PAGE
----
Soil moisture in mountainous terrain and its influence on the thermal regime in seasonal and permanently frozen terrain (SOMOMOUNT) 

In many geoscientific problems, the water content of the near subsurface plays a major role not only regarding the energy and water budget of the soils and at the atmosphere-subsurface interface, but also regarding stability issues on sloping mountainous terrain. This includes the influence of water content on the thermal and hydraulic conductivity of frozen soil as well as the influence of latent heat during freeze and thaw processes.

In spite of this importance, soil moisture is currently not measured operationally at middle or high altitudes, where a seasonally and perennially frozen subsurface (permafrost) prevails. The project will close this gap regarding data availability and process understanding about the influence of spatially and temporally variable water content on the ground thermal regime in the context of freezing and thawing processes.


Research aims:

  1. Setting up a network of soil moisture monitoring stations at middle and high altitudes in Switzerland
  2. Applying innovative geophysical approaches to determine the 2-dimensional distribution of liquid water and ice content
  3. Using the coupled heat and mass transfer subsurface model COUP to estimate the influence of temporally and spatially changing soil moisture on the thermal regime of partly and permanently frozen ground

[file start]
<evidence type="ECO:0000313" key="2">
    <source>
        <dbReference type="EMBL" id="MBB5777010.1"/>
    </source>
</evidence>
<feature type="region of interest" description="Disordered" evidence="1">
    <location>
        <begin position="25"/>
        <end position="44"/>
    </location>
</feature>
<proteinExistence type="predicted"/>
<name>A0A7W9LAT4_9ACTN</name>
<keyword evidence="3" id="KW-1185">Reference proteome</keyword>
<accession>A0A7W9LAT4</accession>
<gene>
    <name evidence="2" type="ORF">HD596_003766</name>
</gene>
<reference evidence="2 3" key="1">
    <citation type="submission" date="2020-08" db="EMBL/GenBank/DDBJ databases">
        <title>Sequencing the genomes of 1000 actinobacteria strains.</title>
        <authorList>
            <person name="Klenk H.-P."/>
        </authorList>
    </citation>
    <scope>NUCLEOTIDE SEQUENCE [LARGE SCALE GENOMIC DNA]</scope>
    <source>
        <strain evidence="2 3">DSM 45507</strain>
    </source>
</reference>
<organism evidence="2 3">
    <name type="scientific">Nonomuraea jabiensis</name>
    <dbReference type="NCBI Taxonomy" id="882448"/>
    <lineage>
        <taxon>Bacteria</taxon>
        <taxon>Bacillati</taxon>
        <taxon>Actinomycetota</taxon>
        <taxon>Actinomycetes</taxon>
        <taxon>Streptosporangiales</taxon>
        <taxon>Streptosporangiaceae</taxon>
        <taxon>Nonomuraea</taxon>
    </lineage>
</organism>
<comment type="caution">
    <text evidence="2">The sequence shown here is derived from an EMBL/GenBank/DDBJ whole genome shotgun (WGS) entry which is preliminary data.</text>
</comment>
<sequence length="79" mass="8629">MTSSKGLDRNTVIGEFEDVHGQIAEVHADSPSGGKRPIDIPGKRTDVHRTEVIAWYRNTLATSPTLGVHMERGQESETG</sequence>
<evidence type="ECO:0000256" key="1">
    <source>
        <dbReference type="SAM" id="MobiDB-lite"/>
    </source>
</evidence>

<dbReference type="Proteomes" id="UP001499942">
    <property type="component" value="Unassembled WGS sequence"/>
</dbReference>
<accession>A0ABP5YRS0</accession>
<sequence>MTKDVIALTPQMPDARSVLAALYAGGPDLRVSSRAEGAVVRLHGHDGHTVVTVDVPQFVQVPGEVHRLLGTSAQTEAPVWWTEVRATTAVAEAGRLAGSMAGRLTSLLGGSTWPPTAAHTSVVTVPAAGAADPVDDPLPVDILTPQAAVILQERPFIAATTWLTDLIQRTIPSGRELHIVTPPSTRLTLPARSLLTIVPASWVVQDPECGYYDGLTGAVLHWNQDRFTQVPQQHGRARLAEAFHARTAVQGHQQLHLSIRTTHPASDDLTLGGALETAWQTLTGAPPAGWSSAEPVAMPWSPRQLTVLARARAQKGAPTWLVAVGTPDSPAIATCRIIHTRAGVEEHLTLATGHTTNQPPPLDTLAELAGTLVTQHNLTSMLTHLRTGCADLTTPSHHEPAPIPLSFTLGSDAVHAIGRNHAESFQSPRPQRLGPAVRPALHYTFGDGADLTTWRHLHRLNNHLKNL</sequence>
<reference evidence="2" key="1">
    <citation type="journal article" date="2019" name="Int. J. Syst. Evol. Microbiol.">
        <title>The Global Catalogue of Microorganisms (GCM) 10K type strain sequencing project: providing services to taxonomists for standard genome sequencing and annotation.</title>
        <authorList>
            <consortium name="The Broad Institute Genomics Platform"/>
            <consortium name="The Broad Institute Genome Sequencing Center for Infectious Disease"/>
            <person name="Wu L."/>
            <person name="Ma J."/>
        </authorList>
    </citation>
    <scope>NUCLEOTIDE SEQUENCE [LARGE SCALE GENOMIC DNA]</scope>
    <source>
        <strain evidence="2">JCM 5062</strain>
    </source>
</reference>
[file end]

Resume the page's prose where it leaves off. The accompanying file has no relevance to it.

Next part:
Methodology of the project: Soil moisture monitoring (TDR and FDR), soil sampling and laboratory analysis, electrical resistivity tomography (ERT), refraction seismic tomography (RST), 1D soil modelling (COUP)


Study area: La Frétaz (VD), Dreveneuse (VS), Le Moléson (FR), Gemmi (VS), Schilthorn (BE), Cervinia (I) and Stockhorn (VS)

  • Illustrations
    Illustration of the soil characteristic and sensor installation for all SOMOMOUNT stations.
    Measured soil moisture (upper panel) and ground temperature (lower panel) evolution at all SOMOMOUNT stations 
    Modelled 2D distribution of porosity (first row), relative ice- (second row), water- (third row) and air- (last row) contents in the ground at Schilthorn, Cervinia and Gemmi using ERT and RST measurements.
  • Publications
    • Pellet, C., Hilbich, C., Marmy, A. and Hauck, C. (2016): Soil Moisture Data for the Validation of Permafrost Models Using Direct and Indirect Measurement Approaches at Three Alpine Sites. Front. Earth Sci. 3:91. doi: 10.3389/feart.2015.00091

    • Pogliotti, P., Guglielmin, M., Cremonese, E., Morra di Cella, U., Filippa, G., Pellet, C., and Hauck, C. (2015): Warming permafrost and active layer variability at Cime Bianche, Western European Alps, The Cryosphere, 9(2), 647-661, doi:10.5194/tc-9-647-2015.

Duration: 2013-2016

Funded by: Swiss National Science Foundation (SNF)

Collaborators: Christian Hauck (Prof.), Cécile Pellet (PhD student), Adrian Wicki (MSc student), Philippe Aebischer (BSc student), Silvia Kaiser (BSc student), Christin Hilbich (Dr.), Coline Mollaret (PhD student)

External collaboration with: SwissSMEX (Prof. Sonia Seneviratne/Dr. Heidi Mittelbach, IAC; ETH Zürich), MeteoSuisse, AlpuG Davos, Waljag Malans, Truebner Instruments, Dr. Manfred Stähli (WSL, Birmensdorf), Prof. Andreas Kemna (University of Bonn, Germany), SNF Sinergia project TEMPS (The temporal evolution of mountain permafrost in Switzerland), PERMOS network, ARPA (Regional Environmental Protection Agency – Aosta valley, Italy)




Prof. Christian Hauck

Department of Geosciences

University of Fribourg
Chemin du Musée 4

CH–1700 Fribourg

   +41 26 300 90 21